We were well and truly in the midst of househunting. We’d been places, we’d seen places, we’d even visited the bank to sound them out on how much money they would be willing to give us (on the condition we used it for a house purchase). We’d set up a joint e-mail address that received all our Rightmove and Zoopla alerts, and could be used for correspondence with estate agents. And we’d made LISTS. Lists of all the things we thought we needed from prospective properties.
Andrea’s list had things like:
- Close to parks
- Space for bike
- Vegetable garden
- Storage for DIY
- Modern kitchen
And my list had things like:
OK so our lists were at different stages of development. What’s important is we had them.
Next up was Strood, in Kent. A good bit further out than Bromley, but we’d calculated not much more than 10 minutes extra commute, and way way more for our (and the bank’s) money. We picked three places to go see, but by this time we were a well-oiled operation. Links were being shared at all times of the day and night on WhatsApp, sometimes even when we were in the same room. I’d be chatting to Andrea and she’d be on the phone and not really listening then my phone would beep and I’d ignore it because I value ACTUAL CONVERSATION and it’s rude, so I’d keep chatting at Andrea and she’d still be on her phone, and my phone would beep again. Finally, I’d think “what’s the point she’s not even listening”, I’d grab my phone and realise I had two messages from Andrea with links so I’d message her back with an emoji depending on whether I liked or disliked the place. It was a system.
One of these places had piqued our interest like no other. It was head and shoulders above any other house we’d seen in our price range, this was the kind of house-hunting even I could get excited about.
We were on our way after a slight hitch at the train station which involved me not believing how much the train cost; I was convinced there had been some mistake.
It was reminiscent of my first ever job interview after uni (as a tv subtitler, no less). The interview was in London, and this was my first trip. Despite being incredibly independent and self-sufficient, this involved me flying to London (my first flight), being picked up from the airport by my sister and brother-in-law, then driven back to Swindon to spend the night at theirs, then go by train to London for the interview in the morning. My sister Gillian escorted me to Swindon train station in the morning, not sure why since I was incredibly self-sufficient and independent, and stood with me as I got my ticket to make sure I got one to London, England. As I approached the front of the queue I ran over the script again in my head – “Hello and good morning, can I buy a train on London please. Hello, can I have a ticket for a both-ways at London. Hi, I’m not from around here can I have a go on London via the train please thank you. Howdy, can I have a ticket for London to Swindon please, and also one going the other way so I can get there before I return, ta.” I think I had it, this was nerve-racking. I pulled a few £1 notes from my pocket in readiness: “How much is it Gillian?” I counted out two notes, and readied a third in case things were super-expensive in England.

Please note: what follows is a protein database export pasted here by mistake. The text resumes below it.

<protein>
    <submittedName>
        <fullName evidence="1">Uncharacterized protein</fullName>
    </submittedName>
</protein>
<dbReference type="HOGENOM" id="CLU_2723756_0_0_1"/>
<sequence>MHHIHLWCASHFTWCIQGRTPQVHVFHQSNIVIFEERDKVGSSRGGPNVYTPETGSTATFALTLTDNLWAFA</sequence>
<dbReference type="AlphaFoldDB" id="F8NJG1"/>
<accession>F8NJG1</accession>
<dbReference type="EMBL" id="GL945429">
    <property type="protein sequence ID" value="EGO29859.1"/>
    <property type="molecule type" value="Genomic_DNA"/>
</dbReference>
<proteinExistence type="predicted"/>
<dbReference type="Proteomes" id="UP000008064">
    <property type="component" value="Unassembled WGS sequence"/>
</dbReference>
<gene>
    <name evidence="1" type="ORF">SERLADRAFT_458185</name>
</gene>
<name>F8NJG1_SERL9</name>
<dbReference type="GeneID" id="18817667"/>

“About fifty quid.”
Suddenly the queue disappeared, the station disappeared and everything was black except for a single spotlight shining on me, and my sister. “What? Did you say fifty quid? Not …. fifty quence?”
“Quence isn’t a thing.”
“I’ve never even seen that much money. How can that be the money for a train.” In my head I added, “Am I taking the FUCKING ORIENT EXPRESS!”
“Yeap, that’s what it is. Don’t worry I’ll get it.”
“Th…anks…” I said, in my head adding, “Well this is all well and good and very kind, but I’m going for a job interview at this place and there was talk of me staying with you guys for a while, despite being very independent and self-sufficient, but based on this I’m going to have to get a night job in Swindon to pay for the train to my day job in London…”
I didn’t get the job, and I never moved to Swindon. By the way, if telling this story has reminded my sister that I still owe her that fifty quid, I’m going to need to crowdfund that from those readers who’ve enjoyed this anecdote. Should work out to a tenner each.
Anyway, there was a similar thing at St Pancras grabbing our Strood tickets. It was a direct, high-speed train and very much the transportational opposite of the journey I took to tell this story.
Strood – the dream house and two other houses
It went like this “Right come on let’s get these out of the way, hi, yes Alan and Andrea, ooh nice front door, yeap, yeap, shall we go upstairs, yeap, why’s there a gate on the stairs, bit weird, oh for a kid, OK, yeap, oh I see this must be her room, will all those Disney stickers come off the wall, they will? I don’t know about that mate there’s a fucking billion of them. Yeap OK, nice space, nice garage, no, no we don’t neither of us drives, still DVDs can go in there, yeap that looks OK right mate we need to go to another appointment, right bye we’ll be in touch. Andrea we won’t be in touch, come on let’s get this over with, quick next one. Hi mate, yeap this is Andrea and I’m Alan, is this the… yeap we’re following you; hell of a hill we had to climb up to get here is the hill staying? Andrea this place seems like an old person’s place and they like died yesterday, it’s ghoulish. Yeap mate we’re coming up, oooh yes bedroom there, is this where the old…? Yeap no never mind. Yeah does need a bit of work but you know we wanted a project (Andrea we didn’t want a project WHY ARE WE HERE) No no mate just talking to Andrea, this is Andrea here, yeap weird stuff in the kitchen, all good, love that, charm, well we better go we’re late for the place we actually want so… we’ll be in touch. Right come on Andrea, time to see a REAL HOUSE!”
About twenty minutes of walking we were approaching the house we reeeeaaaalllllyy liked. It was an exhausting walk, but here’s how much I liked this house. I had even talked to Andrea about me CYCLING to the station from the house to go to work. I mean I must have fucking loved this place.